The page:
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Edited by Laura Anna Costanzo and Robert Bradley MacKay
Chapter 6: Modal Narratives, Possible Worlds and Strategic Foresight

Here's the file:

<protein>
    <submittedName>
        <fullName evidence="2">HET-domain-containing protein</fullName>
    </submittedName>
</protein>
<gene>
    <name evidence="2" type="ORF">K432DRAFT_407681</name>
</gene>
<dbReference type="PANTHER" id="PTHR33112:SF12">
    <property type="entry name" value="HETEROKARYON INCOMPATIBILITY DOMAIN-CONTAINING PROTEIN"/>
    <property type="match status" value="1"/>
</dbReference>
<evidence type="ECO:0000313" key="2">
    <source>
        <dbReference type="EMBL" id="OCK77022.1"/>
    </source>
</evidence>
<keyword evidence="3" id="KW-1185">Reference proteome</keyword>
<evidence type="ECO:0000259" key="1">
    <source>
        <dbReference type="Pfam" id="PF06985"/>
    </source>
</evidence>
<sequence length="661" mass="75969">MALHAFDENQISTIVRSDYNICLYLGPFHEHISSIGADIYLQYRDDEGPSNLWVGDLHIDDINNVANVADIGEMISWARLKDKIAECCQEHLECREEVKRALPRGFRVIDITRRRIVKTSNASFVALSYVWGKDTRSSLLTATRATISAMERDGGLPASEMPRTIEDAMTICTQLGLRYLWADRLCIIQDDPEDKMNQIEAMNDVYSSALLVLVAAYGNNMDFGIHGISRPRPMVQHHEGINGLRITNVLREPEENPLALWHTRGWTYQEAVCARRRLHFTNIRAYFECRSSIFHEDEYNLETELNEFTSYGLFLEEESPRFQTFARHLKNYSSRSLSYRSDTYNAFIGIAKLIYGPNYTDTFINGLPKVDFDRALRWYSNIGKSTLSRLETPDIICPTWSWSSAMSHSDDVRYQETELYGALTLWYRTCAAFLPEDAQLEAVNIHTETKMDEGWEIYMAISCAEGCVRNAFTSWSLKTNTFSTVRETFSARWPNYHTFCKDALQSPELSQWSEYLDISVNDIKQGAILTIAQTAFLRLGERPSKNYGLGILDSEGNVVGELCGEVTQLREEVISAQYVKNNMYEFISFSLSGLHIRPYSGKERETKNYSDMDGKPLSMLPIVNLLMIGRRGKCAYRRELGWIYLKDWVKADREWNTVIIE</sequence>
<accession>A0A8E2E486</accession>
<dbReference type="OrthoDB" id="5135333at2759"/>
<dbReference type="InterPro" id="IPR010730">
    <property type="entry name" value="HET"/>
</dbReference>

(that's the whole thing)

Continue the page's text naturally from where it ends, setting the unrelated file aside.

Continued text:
6 Modal narratives, possible worlds and strategic foresight* Charles Booth, Peter Clark, Agnès Delahaye-Dado, Stephen Procter and Michael Rowlinson There is at all times enough past for all the diﬀerent futures in sight, and more besides, to ﬁnd their reasons in it, and whichever future comes will slide out of that past as easily as the train slides by the switch. (William James, The Meaning of Truth, 1909) Introduction In this chapter we advance suggestions for a philosophical system to underpin strategic foresight. In an editorial for a forthcoming special issue of the journal Futures, Mermet et al. (2009) argue that, because of the indeterminate and uncertain nature of the object and subject of the futures studies ﬁeld, futurists have consistently demonstrated a concern for methodology, in part to defend the ﬁeld against external criticism of its legitimacy and of its practices. The existence of the ﬁeld as one concerned with practical application (and with the conjoining of eﬀorts of academics and practitioners) has also arguably tended to result in an overemphasis on methodological codiﬁcation and with it a proliferation of approaches (Bradﬁeld et al., 2005), at a cost of sacriﬁcing theoretical and philosophical underpinnings of suﬃcient depth. This chapter therefore seeks to address Mermet’s and his colleagues’ call for such underpinnings. The chapter is thus not concerned primarily with the practices and methods of strategic foresight, but with the delineation of a potentially useful, supportive and transformational conceptual approach, drawn from outside...
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